Can roulette wheels really be biased? I was reading an interesting book the other day, the Secrets of Winning Roulette by Marten Jensen, and it got me wondering about this very topic.
The Secrets of Winning Roulette book (published in 2002 or thereabouts) devotes quite a bit of paper to the thought that biased wheels could exist. I’m not sure on my own views on this. I guess it’s possible that there could be some bias on older technology wheels, although I doubt it is likely on newly engineered wheels which would have higher manufacturing precision.
That said, how would a typical player determine if a particular wheel was biased? According to the book (and I paraphrase), it’s worth showing interest in any wheel where a number has won more than 10 times in 200 spins, and where each of the adjacent numbers to that number are also winning more times than the average. What is the average? Roughly 1 in every 37 or 38 times (depending on the wheel being played – circa 2.63%). So a number which win 10 times in 200 spins is acheiving an average of about 5% (almost double the normal average).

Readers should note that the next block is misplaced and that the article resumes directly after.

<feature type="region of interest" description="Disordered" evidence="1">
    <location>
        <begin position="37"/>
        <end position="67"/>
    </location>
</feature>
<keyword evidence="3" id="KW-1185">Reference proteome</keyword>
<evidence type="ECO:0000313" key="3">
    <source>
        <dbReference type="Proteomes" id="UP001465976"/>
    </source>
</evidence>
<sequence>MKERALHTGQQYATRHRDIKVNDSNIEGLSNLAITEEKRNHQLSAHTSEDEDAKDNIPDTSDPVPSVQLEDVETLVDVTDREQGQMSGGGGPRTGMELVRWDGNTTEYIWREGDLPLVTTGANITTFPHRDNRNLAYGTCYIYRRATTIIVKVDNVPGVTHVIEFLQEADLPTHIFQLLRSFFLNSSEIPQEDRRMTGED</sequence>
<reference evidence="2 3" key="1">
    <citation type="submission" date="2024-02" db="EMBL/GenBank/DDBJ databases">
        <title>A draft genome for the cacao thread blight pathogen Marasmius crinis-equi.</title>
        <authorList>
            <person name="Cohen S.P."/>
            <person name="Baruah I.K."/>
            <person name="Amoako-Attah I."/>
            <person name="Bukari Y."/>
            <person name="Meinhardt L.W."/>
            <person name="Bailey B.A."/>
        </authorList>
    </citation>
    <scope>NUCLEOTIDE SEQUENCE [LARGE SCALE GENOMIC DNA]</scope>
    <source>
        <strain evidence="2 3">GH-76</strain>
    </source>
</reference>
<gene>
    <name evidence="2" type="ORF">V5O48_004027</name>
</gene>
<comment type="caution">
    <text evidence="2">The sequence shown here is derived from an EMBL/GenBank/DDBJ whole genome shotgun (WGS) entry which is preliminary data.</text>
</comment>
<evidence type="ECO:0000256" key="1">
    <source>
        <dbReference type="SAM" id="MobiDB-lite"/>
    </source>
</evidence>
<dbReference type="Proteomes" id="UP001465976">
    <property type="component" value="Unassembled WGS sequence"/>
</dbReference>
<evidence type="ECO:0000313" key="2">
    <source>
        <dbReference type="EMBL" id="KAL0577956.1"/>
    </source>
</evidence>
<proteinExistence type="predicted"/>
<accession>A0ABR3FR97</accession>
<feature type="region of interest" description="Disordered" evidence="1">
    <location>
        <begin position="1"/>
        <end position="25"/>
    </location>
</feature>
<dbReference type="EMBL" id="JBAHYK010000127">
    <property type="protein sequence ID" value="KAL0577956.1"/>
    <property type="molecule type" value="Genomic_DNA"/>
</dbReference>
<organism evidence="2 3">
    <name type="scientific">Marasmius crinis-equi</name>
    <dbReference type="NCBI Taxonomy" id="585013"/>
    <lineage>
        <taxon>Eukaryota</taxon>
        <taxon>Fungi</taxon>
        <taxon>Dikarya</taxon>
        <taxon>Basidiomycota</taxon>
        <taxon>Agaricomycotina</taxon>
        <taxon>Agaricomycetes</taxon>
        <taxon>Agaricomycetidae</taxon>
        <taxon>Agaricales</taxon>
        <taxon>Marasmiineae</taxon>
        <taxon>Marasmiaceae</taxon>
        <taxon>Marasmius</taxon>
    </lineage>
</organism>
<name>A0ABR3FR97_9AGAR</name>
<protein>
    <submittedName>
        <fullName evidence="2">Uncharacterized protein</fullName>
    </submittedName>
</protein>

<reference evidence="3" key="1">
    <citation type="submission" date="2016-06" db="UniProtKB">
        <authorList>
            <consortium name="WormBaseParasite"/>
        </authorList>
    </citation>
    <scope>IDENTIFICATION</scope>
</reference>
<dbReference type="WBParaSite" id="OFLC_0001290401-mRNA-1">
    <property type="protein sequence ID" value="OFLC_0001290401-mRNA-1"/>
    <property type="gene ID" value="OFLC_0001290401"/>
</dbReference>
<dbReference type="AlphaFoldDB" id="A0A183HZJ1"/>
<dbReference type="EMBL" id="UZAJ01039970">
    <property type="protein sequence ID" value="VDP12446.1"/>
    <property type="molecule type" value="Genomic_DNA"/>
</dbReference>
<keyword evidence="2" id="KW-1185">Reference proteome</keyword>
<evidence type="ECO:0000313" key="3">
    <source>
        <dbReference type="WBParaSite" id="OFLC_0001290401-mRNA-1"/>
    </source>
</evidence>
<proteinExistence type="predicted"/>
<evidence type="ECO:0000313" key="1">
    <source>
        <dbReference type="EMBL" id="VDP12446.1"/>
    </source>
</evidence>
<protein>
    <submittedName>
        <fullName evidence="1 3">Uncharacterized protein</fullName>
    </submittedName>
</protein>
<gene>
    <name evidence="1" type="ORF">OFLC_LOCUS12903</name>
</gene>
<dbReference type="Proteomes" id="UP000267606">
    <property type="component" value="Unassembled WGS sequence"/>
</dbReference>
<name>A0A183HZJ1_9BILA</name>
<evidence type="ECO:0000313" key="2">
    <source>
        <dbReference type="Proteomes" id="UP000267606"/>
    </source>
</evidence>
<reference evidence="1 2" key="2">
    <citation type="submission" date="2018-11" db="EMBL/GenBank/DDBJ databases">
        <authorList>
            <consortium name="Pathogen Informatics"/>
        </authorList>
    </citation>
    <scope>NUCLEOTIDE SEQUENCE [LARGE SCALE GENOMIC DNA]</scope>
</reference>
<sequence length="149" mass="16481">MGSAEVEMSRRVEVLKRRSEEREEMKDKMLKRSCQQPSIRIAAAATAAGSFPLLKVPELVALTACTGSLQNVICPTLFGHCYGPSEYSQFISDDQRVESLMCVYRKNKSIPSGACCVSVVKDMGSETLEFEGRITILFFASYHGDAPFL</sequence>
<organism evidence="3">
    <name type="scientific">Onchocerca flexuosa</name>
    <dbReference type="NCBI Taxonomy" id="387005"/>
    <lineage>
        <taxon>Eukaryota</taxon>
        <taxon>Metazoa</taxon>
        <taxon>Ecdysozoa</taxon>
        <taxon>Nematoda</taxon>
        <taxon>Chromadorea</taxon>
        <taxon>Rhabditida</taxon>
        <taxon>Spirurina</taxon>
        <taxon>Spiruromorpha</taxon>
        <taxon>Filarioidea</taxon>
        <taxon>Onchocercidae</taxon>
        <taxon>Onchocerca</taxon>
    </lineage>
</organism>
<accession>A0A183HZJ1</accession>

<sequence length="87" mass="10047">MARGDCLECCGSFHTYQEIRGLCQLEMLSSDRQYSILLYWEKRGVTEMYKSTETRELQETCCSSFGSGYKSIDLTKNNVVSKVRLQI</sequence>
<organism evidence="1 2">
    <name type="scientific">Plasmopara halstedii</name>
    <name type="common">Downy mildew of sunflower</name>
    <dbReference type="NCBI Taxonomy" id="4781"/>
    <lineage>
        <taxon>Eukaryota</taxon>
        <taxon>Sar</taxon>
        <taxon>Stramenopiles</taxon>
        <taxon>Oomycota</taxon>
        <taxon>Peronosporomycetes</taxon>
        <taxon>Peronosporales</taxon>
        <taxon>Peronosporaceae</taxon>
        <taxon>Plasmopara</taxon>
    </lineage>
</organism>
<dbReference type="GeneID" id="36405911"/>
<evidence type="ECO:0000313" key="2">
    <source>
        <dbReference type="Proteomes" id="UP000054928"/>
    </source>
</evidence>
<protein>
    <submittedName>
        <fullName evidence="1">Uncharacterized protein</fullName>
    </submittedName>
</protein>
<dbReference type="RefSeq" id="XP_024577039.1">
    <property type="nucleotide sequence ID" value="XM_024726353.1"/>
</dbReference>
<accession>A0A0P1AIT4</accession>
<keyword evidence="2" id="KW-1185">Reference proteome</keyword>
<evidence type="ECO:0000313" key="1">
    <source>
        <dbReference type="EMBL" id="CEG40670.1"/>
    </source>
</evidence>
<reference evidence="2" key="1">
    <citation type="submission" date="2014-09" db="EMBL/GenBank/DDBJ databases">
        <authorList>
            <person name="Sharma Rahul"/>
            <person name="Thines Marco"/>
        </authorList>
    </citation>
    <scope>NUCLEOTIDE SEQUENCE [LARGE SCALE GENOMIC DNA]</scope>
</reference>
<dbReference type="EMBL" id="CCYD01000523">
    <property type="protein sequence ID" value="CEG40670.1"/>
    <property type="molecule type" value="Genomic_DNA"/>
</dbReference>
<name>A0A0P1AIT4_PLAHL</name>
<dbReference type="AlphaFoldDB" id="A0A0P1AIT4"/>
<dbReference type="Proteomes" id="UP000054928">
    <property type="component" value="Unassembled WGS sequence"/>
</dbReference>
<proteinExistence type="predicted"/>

In principle it all sounds great: watch the wheel, find it has bias, bet your chips, and rake in the cash! But it’s not that simple. I think it would take a typical player 3-4 hours to gather their 200-spin data set. However, also according to the book, the player might want to take two or three data sets before risking their money – because the data just collected might have just been a “spike” from standard deviation. To my mind, 600 spins might well take 10 hours or thereabouts to take note of. That seems a lot of time to me, and hardly worthwhile unless the bets the player is going to make are substantial.
More worrying, every casino has surveillence. Surely someone in the pit or in the eye-in-the-sky above would be questioning the intent of a person sitting near the roulette wheels noting their numbers for 10 hours straight? Or am I mistaken?
Whether roulette wheels are biased or not, I still believe there’s no foolproof system to beat them in the long term. There are various tools and software products (for use with online casinos) that might assist short term players – but in the end, the more you play, the more you pay. I wish it was the more you spin, the more you win. Saying that, if you know of a biased wheel near you, do let me know. I’m happy to be proven wrong (after we’ve both made a sackful of cash on that wheel)!